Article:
Of course, the universe is a big place. There’s probably a more technologically-advanced species than us out there ... well ... somewhere; I’d be crazy to bet against that. Hey, there’s probably lots of them. But the odds are, I reckon, that they’re in galaxies far away, so far away that they and we will never come in contact.

I also question the assumption in the Fermi paradox that a species like us, with consciousness and the ability to rebel against its selfish replicators, will end up colonising the universe, or travelling in it en masse. The claim is often made that we are destined, beyond a certain point in technological development, to expand into new volumes of inter-stellar space at an exponential rate, and that intelligent species just do this once they obtain space-travel technology. That scenario sounds most unlikely to me. We are more likely to stay home, consciously matching our population size to the carrying capacity of our own planet and the resources available in the local solar system.

That observation may sound as if I’m against space travel and the colonisation of space, which is certainly not true. I don’t doubt that we’ll eventually explore the solar system and beyond, and I certainly hope there’ll be some off-Earth colonisation in the mix of human civilisations as the decades, centuries, and millennia roll by. That could produce an attractive kind of innovation and diversity.

But the whole exponential-colonisation-of-the-galaxy thing always sounds monstrously improbable to me: I don’t understand what would drive it, given that we are conscious beings who can make a decision to limit our own population growth to match the habitat that is easily available to us - which is the Earth, so far, and is not likely to extend beyond the local solar system in the foreseeable future. I can understand why it might be fun to send out probes, and even explorers, to find those planets filled with algae or dinosaurs or dolphins. Sure. But why would we want to interfere with those planets? They will be a wonderful interstellar wilderness that we’ll want to preserve.

I can’t understand why anyone would ever consider the exponential colonisation of the galaxy to be desirable in itself, or why the species as a whole would decide to go down that path. Maybe I’m wrong about that, and it has some value that I’m blind to; but even if I am, I can see us staying in our home solar system pretty much indefinitely until some unimaginable contingency shakes us out of it. Why would that not be a typical response of those technological species with rationality and consciousness? It may be very rare for such species to advance exponentially into surrounding space, even when they do come into existence.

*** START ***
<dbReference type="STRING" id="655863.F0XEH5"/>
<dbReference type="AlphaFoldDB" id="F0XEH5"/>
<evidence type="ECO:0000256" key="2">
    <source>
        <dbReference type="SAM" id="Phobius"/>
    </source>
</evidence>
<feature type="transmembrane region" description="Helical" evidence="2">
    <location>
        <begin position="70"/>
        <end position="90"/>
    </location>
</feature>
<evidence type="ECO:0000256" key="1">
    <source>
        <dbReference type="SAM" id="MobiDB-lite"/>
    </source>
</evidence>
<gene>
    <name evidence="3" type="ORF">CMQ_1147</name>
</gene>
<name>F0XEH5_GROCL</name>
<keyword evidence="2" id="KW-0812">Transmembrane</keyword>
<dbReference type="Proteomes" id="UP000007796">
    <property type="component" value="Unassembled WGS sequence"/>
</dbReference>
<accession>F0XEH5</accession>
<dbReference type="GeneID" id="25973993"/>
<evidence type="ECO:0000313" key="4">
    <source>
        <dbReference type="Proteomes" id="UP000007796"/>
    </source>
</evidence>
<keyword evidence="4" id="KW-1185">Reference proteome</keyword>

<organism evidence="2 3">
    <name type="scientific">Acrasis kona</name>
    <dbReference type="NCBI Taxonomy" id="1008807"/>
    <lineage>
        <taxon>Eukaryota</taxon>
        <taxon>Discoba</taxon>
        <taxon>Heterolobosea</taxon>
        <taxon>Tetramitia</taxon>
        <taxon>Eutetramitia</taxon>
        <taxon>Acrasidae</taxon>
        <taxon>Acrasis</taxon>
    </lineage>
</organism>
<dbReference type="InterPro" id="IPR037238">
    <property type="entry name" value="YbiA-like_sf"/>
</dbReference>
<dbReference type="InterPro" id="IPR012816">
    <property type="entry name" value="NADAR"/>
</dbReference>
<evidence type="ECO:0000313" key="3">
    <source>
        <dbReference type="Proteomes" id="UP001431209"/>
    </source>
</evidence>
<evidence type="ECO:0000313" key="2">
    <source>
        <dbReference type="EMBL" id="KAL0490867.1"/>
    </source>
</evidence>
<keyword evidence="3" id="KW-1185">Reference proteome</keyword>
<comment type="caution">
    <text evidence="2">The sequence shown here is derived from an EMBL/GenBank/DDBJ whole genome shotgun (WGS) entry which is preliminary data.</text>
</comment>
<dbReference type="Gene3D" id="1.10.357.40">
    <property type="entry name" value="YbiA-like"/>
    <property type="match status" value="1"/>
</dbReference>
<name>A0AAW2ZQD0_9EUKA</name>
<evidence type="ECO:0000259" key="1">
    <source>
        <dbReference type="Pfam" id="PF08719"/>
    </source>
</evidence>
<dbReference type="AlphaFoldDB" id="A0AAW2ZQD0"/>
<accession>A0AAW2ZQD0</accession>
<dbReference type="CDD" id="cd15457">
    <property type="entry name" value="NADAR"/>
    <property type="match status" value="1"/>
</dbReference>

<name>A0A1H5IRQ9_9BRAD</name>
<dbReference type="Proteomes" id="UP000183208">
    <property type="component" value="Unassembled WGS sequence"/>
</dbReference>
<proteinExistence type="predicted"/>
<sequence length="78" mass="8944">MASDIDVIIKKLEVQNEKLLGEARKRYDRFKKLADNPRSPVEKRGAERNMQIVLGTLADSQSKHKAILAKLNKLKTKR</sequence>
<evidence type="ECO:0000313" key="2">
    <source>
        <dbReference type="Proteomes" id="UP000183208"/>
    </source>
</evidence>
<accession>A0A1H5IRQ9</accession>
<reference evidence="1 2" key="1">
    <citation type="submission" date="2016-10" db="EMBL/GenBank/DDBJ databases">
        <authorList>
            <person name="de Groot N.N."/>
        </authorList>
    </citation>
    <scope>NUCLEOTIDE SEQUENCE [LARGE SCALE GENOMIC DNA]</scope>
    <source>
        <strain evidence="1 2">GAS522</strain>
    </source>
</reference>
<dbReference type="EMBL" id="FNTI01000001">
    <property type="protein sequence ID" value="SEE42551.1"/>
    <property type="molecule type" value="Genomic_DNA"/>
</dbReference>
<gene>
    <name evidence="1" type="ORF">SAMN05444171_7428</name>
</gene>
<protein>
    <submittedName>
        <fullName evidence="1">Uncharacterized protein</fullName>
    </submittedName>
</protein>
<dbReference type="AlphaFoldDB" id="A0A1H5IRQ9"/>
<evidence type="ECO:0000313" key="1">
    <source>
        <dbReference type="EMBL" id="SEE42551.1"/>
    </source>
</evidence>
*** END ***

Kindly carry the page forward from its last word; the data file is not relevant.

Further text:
There’s a huge, exciting universe out there, and eventually we’ll explore it - but we may never try to remake it in our own image. Furthermore, we may well be the most technologically-advanced species that this galaxy has ever known. That seems to me like a reasonable answer to the Fermi paradox, and nothing about the discovery of planet 581 c makes me change my opinion.


Russell Blackford Ph.D. is a fellow of the IEET, an attorney, science fiction author and critic, philosopher, and public intellectual. Dr. Blackford serves as editor-in-chief of the IEET's Journal of Evolution and Technology. He lives in Newcastle, Australia, where he is a Conjoint Lecturer in the School of Humanities and Social Science at the University of Newcastle.
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COMMENTS


so what s happening out ther in the universe the government should not keep anything classified because the people of the world need to know why how when where .





I agree who would want to colonize an area when they have plenty of space at home? I mean Europe was happy with their own area that they just observed the beauty and lifestyles of Native Americans and the world… Uh, no. You are ignoring the real reasoning behind expansion and growth, economic benefit (and political power).  Those worlds offer many things (including beauty as you mention).  I could see tons of people wanting to visit them as vacation, making homes there, etc. Mining them for minerals.  You ignore the growth of factions in space where two competing countries/factions must grow and colonize space to fight each other.  You ignore the curiosity that explorers and people have to go into new areas.  You ignore the troubles at home that send people fleeing into space for safety.